I recently had the privilege of representing Jobs for the Future at the White House Summit on Working Families. The high-energy event brought together employers, policymakers, advocates, academics, union leaders, and other stakeholders to discuss a wide range of issues that impact working families in our country—from paid sick and maternity leave to career ladders, and from child care, and eldercare to workplace flexibility. It was a reminder that while all working families struggle to balance their time, the working poor and those stuck on the “sticky floor” of the labor market experience these struggles at a much greater magnitude.
These complex issues cannot be solved by any one entity alone but require steps from the public and private sector. I will be interested to see what traction comes out of the event. The White House has committed to a year of action structured around the following goals:
- Expanding Workplace Flexibility And Empowering Workers
- Increasing Access To Affordable Child Care
- Making Progress Toward Solutions For Paid Leave
- Continuing To Close The Pay Gap By Increasing Access To Non-Traditional Occupations
- Expanding Tax Credits That Support Working Families
- New Private Sector Efforts To Bring Solutions To More Workplaces
JFF, along with our partners at Wider Opportunities for Women, have made a commitment related to the nontraditional occupations goal. We have committed to adapt and expand our Pink to Green Toolkit from its current focus on recruiting and retaining women in training programs for green sector jobs to a broader focus on training in STEM careers that hold the promise of new and high-potential career paths for women. In particular, our organizations will work with the Administration to promote the toolkit to potential applicants for the $100M American Apprenticeship Grants to assist in increasing the number of women and other underrepresented groups in apprenticeships.
The discussions at the Summit were very meaningful to me both as a workforce development professional and as a working mom. For example, Sabrina Parsons, the owner of Palo Alto Software, spoke about building a work culture where it was acceptable for a parent to bring their child to work with them when necessary. That example reminded me my own experience growing up. My mother returned to the workforce when I (her youngest child) was in fourth grade. She got a job as the office manager for our local vo-tech high school that was located near my elementary school. Since she needed to be at work before my school day started, her boss allowed her to bring me to work with her. The time I spent in this setting listening to conversations between teachers, students and school officials prepared me well for my career in education and in the workforce—but more importantly, it gave my mother piece of mind that I was safe.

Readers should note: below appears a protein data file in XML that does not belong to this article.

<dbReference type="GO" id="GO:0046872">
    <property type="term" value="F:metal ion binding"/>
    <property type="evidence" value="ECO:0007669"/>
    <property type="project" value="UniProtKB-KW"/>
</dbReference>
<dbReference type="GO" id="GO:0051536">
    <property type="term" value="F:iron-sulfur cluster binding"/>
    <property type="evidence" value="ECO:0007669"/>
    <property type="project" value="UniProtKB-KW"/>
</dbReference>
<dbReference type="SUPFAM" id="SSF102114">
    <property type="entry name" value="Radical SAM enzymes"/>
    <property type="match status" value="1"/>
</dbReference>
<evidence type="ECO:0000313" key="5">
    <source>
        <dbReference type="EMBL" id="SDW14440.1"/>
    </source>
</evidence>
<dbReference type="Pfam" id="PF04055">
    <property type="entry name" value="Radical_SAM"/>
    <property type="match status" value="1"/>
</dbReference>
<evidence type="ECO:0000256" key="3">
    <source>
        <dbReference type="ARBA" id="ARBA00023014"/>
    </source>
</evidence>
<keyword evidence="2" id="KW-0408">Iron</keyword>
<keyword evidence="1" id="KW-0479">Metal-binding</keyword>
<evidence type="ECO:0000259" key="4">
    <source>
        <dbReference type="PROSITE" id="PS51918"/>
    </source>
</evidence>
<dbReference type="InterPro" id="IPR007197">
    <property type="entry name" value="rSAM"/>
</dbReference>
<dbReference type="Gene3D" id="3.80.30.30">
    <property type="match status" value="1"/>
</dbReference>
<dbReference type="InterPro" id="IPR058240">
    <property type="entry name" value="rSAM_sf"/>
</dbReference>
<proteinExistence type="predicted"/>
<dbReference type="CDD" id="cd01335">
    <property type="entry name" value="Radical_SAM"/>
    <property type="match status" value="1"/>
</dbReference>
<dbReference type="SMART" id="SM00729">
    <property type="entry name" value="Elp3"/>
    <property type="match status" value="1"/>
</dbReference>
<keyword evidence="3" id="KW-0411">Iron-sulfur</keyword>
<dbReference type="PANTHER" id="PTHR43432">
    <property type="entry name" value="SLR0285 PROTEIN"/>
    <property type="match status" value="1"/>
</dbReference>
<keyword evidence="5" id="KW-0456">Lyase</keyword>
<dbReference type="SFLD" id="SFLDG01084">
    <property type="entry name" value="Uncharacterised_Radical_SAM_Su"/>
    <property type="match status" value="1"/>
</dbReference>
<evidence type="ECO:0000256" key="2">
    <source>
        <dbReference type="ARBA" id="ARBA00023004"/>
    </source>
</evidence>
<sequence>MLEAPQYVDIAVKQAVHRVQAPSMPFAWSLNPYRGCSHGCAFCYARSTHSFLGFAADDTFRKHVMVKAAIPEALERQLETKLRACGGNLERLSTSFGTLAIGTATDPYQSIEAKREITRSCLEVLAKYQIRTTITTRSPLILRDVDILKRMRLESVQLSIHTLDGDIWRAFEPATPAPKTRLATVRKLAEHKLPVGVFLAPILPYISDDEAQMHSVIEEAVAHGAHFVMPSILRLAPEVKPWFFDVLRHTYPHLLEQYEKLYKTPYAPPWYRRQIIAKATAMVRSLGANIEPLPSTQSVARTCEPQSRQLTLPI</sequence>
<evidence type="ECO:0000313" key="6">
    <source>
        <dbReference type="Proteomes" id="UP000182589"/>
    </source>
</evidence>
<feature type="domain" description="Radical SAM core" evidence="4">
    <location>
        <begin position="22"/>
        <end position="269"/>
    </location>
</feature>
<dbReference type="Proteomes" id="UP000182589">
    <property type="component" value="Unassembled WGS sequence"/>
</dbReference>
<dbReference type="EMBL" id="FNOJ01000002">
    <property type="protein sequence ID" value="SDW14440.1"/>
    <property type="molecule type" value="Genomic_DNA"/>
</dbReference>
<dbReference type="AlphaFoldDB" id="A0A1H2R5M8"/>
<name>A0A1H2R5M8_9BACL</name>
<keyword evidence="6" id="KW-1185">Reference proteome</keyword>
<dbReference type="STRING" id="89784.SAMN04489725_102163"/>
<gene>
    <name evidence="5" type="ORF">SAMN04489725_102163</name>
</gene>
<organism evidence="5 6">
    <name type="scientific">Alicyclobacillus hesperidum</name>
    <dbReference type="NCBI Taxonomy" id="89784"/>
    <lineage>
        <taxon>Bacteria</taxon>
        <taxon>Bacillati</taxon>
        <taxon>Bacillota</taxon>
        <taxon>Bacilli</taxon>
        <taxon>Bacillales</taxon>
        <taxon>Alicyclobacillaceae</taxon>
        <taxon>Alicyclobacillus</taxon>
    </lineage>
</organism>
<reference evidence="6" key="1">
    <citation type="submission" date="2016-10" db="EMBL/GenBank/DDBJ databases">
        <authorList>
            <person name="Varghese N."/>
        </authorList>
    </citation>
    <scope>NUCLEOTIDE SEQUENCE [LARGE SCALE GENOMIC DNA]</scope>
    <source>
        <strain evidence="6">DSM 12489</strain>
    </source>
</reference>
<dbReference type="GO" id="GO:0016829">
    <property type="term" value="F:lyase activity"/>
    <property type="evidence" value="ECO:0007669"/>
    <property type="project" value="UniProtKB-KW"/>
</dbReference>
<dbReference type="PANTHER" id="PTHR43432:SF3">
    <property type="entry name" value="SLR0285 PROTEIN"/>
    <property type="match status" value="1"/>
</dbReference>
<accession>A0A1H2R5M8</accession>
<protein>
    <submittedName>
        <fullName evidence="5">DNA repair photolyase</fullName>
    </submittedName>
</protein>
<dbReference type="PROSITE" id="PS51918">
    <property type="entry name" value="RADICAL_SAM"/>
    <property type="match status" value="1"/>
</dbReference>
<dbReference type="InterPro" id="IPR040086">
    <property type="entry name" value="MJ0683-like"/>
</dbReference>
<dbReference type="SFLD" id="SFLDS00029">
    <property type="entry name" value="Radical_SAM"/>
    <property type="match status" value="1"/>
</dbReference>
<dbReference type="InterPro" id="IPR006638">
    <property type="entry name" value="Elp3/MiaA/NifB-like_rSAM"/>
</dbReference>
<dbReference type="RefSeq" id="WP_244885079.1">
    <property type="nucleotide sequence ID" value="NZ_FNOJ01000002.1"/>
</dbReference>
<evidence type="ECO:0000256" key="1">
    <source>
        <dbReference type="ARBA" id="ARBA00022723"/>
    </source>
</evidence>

Fast forwarding a few decades, I am thankful that a series of understanding bosses, benefits such as the on-site daycare I could access as a federal employee, and now a husband who is willing and able to be a stay-at-home father have allowed me to balance the roles of worker and mother.
I know that I am one of the lucky ones. I learned at the Summit that, according to the Bureau of Labor Statistics, in the American workforce at large, only about 11 percent of workers have access to paid family leave that includes time off for caregiving, yet less than one in three children have a stay-at-home parent. As the President stated at the event “When that many members of our workforce are forced to choose between a job and their family, something’s wrong.”
I encourage you to keep this important conversation going. For more information on the Summit please visit http://workingfamiliessummit.org and http://www.whitehouse.gov/working-families, or see our announcement about the event. Join the conversation #FamiliesSucceed on Twitter.